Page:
Berlin-based Derki said he gained Abu Osama’s trust by posing as a war photographer sympathetic to the militant cause and lived on-and-off with the family for two-and-a-half years, sharing their most intimate moments.
The horror in the film does not come from violence and blood and gore, Derki said. Rather the viewer is sickened as the documentary charts the children’s brutal transformation from innocent youths to fighters.
“This is a film that makes you understand how the brain functions,” Derki said. “You have the horror in the language, in the education, in a single moment.”
He said he is still haunted by several scenes in his film, notably the one with the children playing with the makeshift bomb.
In another scene, one of the children proudly boasts to Abu Osama — which means father of Osama in Arabic — about killing a little bird.
“We put his head down and cut it off, like how you did it, father, to that man,” the boy proclaims.
The bombed-out desert landscape that the family calls home and the fact that the family’s women are never shown or even heard adds to the sense of despair throughout the film.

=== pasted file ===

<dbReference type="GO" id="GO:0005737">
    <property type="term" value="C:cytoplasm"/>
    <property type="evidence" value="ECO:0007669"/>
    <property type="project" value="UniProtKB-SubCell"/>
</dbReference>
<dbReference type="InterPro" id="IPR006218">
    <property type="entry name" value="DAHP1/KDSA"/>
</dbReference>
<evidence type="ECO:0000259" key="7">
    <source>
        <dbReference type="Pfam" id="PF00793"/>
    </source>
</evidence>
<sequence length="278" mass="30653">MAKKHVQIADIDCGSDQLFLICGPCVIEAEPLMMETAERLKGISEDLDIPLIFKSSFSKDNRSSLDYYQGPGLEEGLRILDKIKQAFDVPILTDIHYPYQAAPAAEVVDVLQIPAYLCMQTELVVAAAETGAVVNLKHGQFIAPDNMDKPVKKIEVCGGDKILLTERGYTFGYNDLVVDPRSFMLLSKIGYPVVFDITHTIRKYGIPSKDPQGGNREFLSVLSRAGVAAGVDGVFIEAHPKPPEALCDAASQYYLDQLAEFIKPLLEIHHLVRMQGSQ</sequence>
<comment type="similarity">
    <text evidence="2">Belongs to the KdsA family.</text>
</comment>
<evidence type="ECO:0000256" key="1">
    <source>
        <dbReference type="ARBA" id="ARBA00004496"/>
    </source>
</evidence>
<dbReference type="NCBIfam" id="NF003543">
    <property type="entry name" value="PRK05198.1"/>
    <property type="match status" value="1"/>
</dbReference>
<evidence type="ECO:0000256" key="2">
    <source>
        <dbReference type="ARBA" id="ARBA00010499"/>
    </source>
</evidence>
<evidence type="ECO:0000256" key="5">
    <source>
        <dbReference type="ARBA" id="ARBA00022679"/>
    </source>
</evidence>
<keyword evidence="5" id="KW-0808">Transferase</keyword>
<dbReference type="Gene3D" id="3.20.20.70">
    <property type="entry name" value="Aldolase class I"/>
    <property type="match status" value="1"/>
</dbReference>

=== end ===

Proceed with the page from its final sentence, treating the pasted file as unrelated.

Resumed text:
“The women are the biggest victims in this society,” Derki said. “I was there for two and a half years and I didn’t even know what the mother of these children looked like.
“Her name was not uttered and her voice was never heard.”
Derki said that while his first documentary, “Return to Homs,” tracked the evolution of the Syrian uprising and the regime’s brutal crackdown, “Of Fathers and Sons” was an obvious next chapter in his quest to explain the country’s slide into chaos.
“We have to use our weapon — which is cinema — to show what is really going on there, who these people are, how they brainwash societies,” he said.
“We have to think before we bomb any area, before we let a dictator kill his own people with heavy weapons,” he added.
Derki said “Of Fathers and Sons” has had such a profound psychological impact on him that he has put down the camera for now as he concentrates on healing.